Saturday, January 01, 2011

Small Scale, Big Change: New Architectures of Social Engagement

The exhibition about how to make architecture more than just buildings is about to finish at Museum of Modern Art in New York.

One of the projects is the Metro Cables from a slum area in Carcas, Venezuela to other parts of town, a project very similar to what happened in Medillin, Colombia. Klumpner and Alfredo Brillembourg, architects of the project from Urban Think Tank recieved the Ralph Erskine Award in Stockholm, for their innovation in architecture and urban design with regard to social, ecological and aesthetic aspects.

Other projects showed at the exhibition are; a small primary school of Gando, Burkina Faso; Quinta Monroy Housing in Iquique, Chile; Innercity arts in Los Angeles; a Handmade School in Rudrapur, Bangladesh; the running project of Casa Familiar: Living Rooms at the Border and Senior Housing with Childcare in San Ysidro, California; Housing for fishermen in Tyre, Lebanon, the $20K House VIII (Dave's House) from Newbern, Alabama; Manguinhos Complex in Rio de Janeiro, Brazil, Transformation of Tour Bois-le-Prêtre in Paris, France and Red Location Museum of Struggle in Port Elizabeth, South Africa. See all projets at exhibition page.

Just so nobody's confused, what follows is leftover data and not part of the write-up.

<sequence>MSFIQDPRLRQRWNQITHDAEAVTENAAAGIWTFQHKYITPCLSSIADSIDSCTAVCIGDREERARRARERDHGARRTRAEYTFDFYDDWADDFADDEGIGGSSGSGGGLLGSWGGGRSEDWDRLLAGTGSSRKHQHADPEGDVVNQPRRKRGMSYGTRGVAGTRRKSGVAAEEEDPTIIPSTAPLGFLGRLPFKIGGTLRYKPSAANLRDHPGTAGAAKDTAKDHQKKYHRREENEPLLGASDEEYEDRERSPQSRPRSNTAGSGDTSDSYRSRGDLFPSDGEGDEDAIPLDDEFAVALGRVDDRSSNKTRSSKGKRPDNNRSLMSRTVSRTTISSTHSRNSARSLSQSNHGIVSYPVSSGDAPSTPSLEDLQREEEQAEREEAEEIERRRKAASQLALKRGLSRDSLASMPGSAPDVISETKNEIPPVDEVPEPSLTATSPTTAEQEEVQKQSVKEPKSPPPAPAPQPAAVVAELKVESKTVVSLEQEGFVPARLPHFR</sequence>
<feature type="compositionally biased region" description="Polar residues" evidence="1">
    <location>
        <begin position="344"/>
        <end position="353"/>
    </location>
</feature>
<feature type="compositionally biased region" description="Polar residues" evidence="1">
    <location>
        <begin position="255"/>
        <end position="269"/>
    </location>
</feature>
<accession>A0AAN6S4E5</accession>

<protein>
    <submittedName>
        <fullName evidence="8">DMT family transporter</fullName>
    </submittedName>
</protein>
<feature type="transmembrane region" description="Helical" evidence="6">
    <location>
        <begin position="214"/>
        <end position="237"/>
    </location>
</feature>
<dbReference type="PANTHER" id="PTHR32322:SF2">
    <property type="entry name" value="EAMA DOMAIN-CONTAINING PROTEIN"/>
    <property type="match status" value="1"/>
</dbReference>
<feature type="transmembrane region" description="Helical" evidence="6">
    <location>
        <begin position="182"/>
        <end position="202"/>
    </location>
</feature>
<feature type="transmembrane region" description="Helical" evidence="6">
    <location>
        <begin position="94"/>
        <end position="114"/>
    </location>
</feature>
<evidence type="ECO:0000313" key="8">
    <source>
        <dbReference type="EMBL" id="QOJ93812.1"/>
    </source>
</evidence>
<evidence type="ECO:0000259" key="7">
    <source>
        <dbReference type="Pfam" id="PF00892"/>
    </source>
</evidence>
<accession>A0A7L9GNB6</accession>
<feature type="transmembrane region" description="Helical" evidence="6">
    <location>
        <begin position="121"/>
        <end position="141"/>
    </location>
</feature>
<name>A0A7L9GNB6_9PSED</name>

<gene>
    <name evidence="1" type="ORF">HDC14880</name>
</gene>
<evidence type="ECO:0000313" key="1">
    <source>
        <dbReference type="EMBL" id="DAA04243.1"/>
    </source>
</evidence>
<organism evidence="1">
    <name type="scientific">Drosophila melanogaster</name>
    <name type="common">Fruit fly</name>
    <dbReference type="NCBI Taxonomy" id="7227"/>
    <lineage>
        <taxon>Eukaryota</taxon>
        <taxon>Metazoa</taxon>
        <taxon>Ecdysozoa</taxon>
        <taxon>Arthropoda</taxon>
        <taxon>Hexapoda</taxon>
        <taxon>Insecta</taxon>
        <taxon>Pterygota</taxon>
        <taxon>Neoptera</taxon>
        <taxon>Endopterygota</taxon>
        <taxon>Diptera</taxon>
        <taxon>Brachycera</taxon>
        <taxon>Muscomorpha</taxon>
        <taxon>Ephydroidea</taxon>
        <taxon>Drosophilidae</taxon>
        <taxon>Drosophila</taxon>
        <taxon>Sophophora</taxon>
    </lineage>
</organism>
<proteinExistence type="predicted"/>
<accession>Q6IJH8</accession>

Beyond the exhibition (from MoMas' homepage): Internet-based architecture communities such as the The 1%, urbaninform, and Open Architecture Network are forums for the dissemination and development of knowledge, expertise, and innovation among architects and other contributors. Open-source sharing—wherein concepts, proposals, and sometimes architectural plans and drawings (for built and unbuilt structures) are made freely available—is a common feature of these networks and a catalyst for the actualization of projects or the recycling or improvement of ideas. This in turn enables architects to respond efficiently to the needs of underserved communities. While their methods and results are varied, each of these three networks is founded on the belief that architecture and architects have a social responsibility that can be advanced and facilitated by the Internet.


More to read
A better kind of wrongness
Cities which have succeed
We can build a sustainable world, but we need to re-think
Better city, better life
Biocity
Living in future

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Mirage from Edan Cohen on Vimeo .